February 21, 2008

Learning to wait

It’s the middle of January, the middle of winter in Indianapolis. I’m on my twelfth and last errand of the day. Standing in line at the post office, I watch it spit snow while I wait my turn. I wonder how it is possible that I’ve come to devote at least one full day each week to running errands. There are no children in my household. No soccer games. No band practice. No karate lessons. Maybe there’s something I’m not doing right that leads to this many errands and this much wasted time. What could I accomplish with fifty-two days a year?

I am not alone in my restlessness. A long line forms and we’re all standing around with a glazed-over look, trying to be patient, resigned to the poor-to-mediocre service we get from the United Postal Service. Deep down everyone wants the same thing--to move through this blasted line as quickly as possible. While I wait, I begin to ponder how I could change my life to leave more time for important things. No clear answer s emerge. I eavesdrop on the conversations around me, hearing half of some and all of others.

A young bald man is solving a problem with his client over a cell phone while he waits his turn. I hear only his side of the conversation, but I can tell he’s a good man, polite, soft-spoken, willing to bend. An elderly Indian couple are deciphering the mysteries of a postal form at the center island—purgatory for postal patrons who’ve been sent there because they selected the wrong form on their first trip through the line.

A young Hispanic couple stands at the counter a long time. I imagine the family to be tending to passports, sending money or some other complicated transaction that ties them up longer than the regular crowd. Their three little girls play noisily until the couple decides to rein them in. The youngest starts a game of peek-a-boo with me before she is snatched away.

At the far end of the counter, a middle-aged woman chats up one of the nicer postal clerks. “How did you get your hair like that?”she says with admiration. The clerk's wiry curls resemble a flocked Christmas tree, brown at the roots, blond at the tips. The clerk admits it’s an unintentional effect. “Actually, it was all blond. I’m just letting it grow out.” They spend several minutes sorting through her packages until their perky banter becomes like white noise. Finally, the woman exclaims brightly, “Well, that sounds so easy. Why didn’t I think of that? What a relief! Thank you!”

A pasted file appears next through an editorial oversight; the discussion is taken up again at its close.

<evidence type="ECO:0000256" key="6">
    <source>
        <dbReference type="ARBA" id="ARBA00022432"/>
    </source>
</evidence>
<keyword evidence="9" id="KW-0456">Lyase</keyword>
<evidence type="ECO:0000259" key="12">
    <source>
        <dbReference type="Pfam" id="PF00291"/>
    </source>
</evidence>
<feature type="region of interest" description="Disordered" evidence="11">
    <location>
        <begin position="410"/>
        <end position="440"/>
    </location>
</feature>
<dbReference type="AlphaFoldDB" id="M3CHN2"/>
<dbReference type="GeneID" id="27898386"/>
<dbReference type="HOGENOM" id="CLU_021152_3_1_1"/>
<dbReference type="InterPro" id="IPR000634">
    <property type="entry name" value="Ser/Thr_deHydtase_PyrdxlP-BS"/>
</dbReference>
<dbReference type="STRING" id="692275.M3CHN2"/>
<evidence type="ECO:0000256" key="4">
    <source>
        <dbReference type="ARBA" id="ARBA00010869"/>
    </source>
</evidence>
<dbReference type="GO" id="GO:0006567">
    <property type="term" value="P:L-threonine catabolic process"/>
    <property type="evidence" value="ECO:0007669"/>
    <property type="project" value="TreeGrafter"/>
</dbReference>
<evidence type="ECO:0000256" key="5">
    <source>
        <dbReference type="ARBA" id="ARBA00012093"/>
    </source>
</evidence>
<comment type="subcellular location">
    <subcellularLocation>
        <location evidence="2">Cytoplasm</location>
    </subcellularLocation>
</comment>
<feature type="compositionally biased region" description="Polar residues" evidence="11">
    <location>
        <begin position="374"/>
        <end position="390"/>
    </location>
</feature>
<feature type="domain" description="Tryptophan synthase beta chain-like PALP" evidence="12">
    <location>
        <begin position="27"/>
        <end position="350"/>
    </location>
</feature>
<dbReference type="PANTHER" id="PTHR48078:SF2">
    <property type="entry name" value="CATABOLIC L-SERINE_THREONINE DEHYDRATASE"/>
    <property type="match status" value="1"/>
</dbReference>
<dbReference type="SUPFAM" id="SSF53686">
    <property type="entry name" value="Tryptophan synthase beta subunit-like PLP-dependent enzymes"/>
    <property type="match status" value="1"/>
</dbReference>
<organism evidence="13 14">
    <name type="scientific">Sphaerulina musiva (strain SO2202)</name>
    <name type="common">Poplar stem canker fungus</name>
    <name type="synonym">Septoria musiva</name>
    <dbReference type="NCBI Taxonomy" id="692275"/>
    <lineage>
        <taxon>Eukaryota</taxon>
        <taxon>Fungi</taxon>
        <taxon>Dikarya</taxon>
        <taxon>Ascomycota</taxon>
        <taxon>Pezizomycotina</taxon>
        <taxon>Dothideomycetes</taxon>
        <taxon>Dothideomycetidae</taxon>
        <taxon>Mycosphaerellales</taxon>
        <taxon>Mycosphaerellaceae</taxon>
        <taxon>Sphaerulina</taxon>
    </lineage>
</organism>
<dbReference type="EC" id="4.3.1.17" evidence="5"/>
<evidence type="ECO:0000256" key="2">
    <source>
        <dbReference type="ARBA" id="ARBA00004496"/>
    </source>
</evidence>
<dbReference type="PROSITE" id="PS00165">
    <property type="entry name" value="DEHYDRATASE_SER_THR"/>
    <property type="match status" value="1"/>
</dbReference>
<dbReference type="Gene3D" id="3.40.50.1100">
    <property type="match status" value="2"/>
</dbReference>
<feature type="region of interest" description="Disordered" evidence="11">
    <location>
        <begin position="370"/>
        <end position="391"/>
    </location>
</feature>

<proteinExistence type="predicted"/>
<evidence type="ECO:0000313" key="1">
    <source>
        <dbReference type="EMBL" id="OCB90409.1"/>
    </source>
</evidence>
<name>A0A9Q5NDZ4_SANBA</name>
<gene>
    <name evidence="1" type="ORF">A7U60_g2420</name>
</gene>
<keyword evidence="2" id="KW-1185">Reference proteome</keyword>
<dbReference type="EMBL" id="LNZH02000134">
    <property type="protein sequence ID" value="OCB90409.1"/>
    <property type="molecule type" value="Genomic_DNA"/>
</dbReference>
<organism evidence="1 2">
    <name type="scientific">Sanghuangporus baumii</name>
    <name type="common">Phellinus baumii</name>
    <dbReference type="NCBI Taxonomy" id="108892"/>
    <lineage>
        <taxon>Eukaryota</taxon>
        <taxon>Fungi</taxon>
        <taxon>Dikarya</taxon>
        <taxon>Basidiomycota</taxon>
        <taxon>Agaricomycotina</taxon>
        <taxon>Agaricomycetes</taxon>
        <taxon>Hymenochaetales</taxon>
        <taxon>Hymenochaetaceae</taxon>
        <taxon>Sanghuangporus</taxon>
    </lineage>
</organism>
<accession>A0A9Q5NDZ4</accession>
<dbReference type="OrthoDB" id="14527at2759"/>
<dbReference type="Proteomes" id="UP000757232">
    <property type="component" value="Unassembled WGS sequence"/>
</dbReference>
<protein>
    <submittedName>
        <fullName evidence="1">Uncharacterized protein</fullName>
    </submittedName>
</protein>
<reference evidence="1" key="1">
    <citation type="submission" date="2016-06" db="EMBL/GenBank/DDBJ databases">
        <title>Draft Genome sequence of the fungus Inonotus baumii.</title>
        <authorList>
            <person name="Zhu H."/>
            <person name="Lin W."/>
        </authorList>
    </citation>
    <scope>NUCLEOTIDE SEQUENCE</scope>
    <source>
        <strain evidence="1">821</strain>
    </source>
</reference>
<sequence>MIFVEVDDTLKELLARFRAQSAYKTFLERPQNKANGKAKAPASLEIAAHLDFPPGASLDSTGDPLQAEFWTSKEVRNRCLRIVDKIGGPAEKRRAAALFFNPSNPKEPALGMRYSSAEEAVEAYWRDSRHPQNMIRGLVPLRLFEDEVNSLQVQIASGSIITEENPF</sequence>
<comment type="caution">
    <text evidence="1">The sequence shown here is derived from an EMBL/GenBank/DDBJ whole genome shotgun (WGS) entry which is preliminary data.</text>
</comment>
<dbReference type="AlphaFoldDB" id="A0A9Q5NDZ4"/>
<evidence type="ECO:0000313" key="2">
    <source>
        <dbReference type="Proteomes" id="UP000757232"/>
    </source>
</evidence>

We observe this exchange in shock. The woman is joining the throng sent to purgatory because they haven't completed the necessary forms! Her cheerfulness is such a contradiction to her present predicament (and ours) that we can hardly avoid the collision inside our brains. Is she insane?

A woman behind me breaks into a broad smile. The man just ahead turns to me and says, “My, but I’ll bet she was easy to surprise as a child.” Our perky subject is oblivious to this swipe at her demented good-humor. She simply heads dutifully toward purgatory to complete the correct form. Talking to herself (ever cheerfully), she wonders about the correct zip code for her package. She notices the Indian couple next to her, fumbling through their forms. “Here, do you need a pen?” They don’t understand. She fusses through her purse until she finds an extra pen to offer them. She repeats her offer slowly. “Need a pen?”

By now, there is just one person between me and the last item on today’s to-do list. I think of the times I’ve gotten this close only to have one of the clerks go on break. I am so close and yet so far away. The potshot ahead is still shaking his head at this insufferable fool when she looks up and greets him enthusiastically.

“Oh, hi!” she says. “How are you? How is your wife?”

“She’s fine,” he says uncertainly.

“Oh, good. I’m so glad! Listen, I want to talk to you when I’m done here. I’m really sick NOW! It’s in my liver AND my pancreas,” she calls back to him over her shoulder, hustling toward the clerk who has beckoned her back to the counter.

A stillness comes over the potshot and I. At that moment, both of us have two peculiar realizations: 1) The woman he mocked knows him. 2) She is mortally ill, but happy to be out doing her errands.

We’re exasperated about waiting. She’s exasperated about cancer. As if to explain himself, he turns to me. “I’ve known her for years, but I just didn’t recognize her.”

“Sometimes, that happens,” I nod, not knowing what to say.

Meanwhile, the perky cancer patient has been invited back to the counter. When she’s finished, Potshot is invited to take her place. Leaning on the counter, half facing the clerk, he cranes his neck backwards toward the perky cancer patient. “I wanted to ask a favor,” she said. “I stopped by the church to see Pastor Paul the other day, but he was out. He’s always so busy! Would you tell him you saw me and ask him to come visit me? You can find my name and number in the church directory. My name is Deborah W--------.” He nods. Yes, he knows her and he will ask.

Perhaps it isn’t such a chore to wait in line. Why is it so hard to remember that even the mundane moments are precious?

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